Sorry Larry, but politicians are professional promise-skirters, and I see no reason to believe that them making yet another promise is going to significantly change how the government works at all levels.

        You might as well say "Americans are notorious morons, and I see no reason why they wouldn't start voting for principled and uncorrupted politicians." If a Senator takes the Change Congress pledge and then turns his back on it, Larry is introduced a level of accountability for the American public to say "Fool me once, shame on you. Fool me twice. Umm. You can't fool me again." If the Change Congress movement gains critical mass such that only uncorrupted politicians can get elected and the elected po

    • More government control of the economy = more corruption.

      And yet, those Nordic countries were the state has great control over the economy are also marked by some of the lowest government corruption in the world.

      • Re: (Score:3, Informative)

        by lastninja (237588)
        We have other types of corruption, nepotism for example is rampant here in Sweden. Also it should be remembered that the laws that our government passes seldom affects business decisions, they are mostly to control the people. So there is rather small reason to try and bribe anyone. unlike France where the people are relativly free from government control but where business is heavyly regulated.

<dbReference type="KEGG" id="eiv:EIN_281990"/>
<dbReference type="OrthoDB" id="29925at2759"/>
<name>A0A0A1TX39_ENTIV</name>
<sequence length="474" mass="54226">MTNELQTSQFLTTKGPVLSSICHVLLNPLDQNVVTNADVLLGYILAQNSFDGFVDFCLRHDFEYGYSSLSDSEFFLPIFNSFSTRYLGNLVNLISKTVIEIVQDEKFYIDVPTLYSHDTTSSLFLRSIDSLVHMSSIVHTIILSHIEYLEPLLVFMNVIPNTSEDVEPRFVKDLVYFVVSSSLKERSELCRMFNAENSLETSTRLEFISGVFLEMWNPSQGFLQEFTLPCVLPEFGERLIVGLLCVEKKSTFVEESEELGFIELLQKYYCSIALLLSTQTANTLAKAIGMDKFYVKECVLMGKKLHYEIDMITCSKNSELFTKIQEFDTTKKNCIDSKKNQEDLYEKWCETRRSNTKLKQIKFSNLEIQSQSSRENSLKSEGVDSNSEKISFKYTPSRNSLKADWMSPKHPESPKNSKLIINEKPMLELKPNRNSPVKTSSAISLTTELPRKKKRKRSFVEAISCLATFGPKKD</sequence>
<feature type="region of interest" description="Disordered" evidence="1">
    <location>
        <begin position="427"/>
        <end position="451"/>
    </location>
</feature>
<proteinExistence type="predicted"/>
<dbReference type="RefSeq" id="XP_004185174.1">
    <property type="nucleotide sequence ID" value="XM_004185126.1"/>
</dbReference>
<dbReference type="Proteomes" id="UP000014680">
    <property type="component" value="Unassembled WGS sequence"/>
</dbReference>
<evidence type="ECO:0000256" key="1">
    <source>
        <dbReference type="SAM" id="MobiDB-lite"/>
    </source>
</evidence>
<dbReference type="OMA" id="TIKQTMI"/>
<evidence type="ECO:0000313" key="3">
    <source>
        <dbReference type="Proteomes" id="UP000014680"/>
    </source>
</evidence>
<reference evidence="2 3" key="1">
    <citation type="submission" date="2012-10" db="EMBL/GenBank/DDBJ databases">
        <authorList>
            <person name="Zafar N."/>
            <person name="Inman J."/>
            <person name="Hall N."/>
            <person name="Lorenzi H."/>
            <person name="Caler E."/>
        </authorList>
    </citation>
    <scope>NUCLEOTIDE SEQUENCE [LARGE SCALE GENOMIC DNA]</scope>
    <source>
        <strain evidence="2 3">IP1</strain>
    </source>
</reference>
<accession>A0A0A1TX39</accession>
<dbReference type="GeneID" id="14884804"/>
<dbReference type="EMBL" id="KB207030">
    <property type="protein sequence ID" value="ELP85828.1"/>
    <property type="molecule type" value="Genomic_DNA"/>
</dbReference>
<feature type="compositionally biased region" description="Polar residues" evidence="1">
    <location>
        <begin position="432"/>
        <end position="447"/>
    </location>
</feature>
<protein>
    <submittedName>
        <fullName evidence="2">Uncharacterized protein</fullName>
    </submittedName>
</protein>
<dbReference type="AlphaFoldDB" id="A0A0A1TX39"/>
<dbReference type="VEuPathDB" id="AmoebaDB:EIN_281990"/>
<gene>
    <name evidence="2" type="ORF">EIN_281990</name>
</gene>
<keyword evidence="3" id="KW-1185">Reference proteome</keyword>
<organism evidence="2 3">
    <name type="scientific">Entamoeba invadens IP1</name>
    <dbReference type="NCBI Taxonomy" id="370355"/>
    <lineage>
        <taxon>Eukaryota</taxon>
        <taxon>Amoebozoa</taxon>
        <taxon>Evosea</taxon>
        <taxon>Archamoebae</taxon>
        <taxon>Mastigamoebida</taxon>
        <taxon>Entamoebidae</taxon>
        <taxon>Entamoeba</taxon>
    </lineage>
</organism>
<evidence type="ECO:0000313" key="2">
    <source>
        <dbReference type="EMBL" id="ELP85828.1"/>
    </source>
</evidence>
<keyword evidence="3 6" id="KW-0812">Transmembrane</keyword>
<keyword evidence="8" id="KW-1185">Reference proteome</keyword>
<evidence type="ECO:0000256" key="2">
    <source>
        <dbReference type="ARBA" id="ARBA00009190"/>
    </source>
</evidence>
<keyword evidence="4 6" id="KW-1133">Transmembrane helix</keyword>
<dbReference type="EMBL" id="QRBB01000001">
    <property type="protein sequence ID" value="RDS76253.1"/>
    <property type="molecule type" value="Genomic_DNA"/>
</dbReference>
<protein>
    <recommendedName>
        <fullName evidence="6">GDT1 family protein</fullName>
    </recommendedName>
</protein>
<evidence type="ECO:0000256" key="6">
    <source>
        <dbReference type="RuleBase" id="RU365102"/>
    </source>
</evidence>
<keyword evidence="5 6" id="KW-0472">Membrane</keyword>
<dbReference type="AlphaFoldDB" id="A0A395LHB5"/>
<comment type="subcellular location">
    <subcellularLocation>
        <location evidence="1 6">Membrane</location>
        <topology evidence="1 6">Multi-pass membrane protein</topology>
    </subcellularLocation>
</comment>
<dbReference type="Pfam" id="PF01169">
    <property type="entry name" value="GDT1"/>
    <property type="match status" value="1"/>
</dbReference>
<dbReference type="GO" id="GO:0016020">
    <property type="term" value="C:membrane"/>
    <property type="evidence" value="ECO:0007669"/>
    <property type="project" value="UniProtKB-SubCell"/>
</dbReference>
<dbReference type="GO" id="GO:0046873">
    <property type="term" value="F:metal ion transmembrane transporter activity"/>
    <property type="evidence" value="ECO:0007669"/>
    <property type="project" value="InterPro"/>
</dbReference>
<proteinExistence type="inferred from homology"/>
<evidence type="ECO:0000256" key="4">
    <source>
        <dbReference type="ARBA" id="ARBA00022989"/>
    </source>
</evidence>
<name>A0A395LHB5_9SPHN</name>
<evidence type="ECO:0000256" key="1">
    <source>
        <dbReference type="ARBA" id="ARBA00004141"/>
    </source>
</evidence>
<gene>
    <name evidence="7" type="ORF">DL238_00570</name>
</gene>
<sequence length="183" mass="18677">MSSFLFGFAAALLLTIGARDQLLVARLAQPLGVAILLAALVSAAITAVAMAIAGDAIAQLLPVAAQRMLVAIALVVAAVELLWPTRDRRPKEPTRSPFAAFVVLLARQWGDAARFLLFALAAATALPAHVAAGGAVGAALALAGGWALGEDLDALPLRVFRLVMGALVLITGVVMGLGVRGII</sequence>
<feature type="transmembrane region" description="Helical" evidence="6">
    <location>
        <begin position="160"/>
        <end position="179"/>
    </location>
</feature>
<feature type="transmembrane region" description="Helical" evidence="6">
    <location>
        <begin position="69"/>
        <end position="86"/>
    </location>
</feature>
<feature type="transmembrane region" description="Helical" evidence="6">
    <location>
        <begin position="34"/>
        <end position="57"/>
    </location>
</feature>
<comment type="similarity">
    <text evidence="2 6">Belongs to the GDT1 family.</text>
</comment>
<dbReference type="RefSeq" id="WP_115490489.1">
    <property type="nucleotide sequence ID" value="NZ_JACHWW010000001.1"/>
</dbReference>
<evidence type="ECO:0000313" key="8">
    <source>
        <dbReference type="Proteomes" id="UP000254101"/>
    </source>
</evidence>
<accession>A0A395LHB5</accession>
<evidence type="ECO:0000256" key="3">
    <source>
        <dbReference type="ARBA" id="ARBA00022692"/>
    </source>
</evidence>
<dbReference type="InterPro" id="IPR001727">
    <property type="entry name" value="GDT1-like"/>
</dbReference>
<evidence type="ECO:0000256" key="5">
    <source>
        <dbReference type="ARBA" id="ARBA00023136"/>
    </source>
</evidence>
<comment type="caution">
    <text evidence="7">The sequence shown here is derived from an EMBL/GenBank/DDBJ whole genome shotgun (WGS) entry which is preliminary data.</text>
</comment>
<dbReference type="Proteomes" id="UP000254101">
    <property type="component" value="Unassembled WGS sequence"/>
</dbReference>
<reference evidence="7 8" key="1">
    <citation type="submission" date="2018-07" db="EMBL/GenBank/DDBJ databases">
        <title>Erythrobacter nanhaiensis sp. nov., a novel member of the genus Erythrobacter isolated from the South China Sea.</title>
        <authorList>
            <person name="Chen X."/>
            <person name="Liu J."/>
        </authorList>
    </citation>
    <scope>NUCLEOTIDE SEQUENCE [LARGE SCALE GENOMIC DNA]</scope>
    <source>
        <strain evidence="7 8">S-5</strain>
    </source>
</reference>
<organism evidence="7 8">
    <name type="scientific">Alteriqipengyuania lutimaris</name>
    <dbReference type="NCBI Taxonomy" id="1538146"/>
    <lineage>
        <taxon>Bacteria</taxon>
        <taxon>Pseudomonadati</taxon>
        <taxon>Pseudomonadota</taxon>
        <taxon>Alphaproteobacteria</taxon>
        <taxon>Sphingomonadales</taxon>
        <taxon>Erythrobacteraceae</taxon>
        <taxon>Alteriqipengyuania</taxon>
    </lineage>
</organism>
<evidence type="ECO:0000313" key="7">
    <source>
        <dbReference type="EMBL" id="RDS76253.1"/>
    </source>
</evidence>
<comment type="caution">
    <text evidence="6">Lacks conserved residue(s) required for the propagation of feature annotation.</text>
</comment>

• by DesScorp (410532)

        "And yet, those Nordic countries were the state has great control over the economy are also marked by some of the lowest government corruption in the world."

        By what standard? What are your references? Links? Something? Or are you just going to pull assertions out of your ass and hope no one checks? If you're going to advocate a government takeover of the economy, at the very least take the time to back up your assertions of why this is such a good idea with proof.
        • by RattFink (93631)

          By what standard? What are your references? Links? Something? Or are you just going to pull assertions out of your ass and hope no one checks? If you're going to advocate a government takeover of the economy, at the very least take the time to back up your assertions of why this is such a good idea with proof.

          To my knowledge there really is only one group out there doing comparative research of this and their research seems to back him up: CPI Ranking [wikipedia.org].

      • by Kohath (38547)
        Everyone's heard it all before. The Nordic countries are a paradise. We know.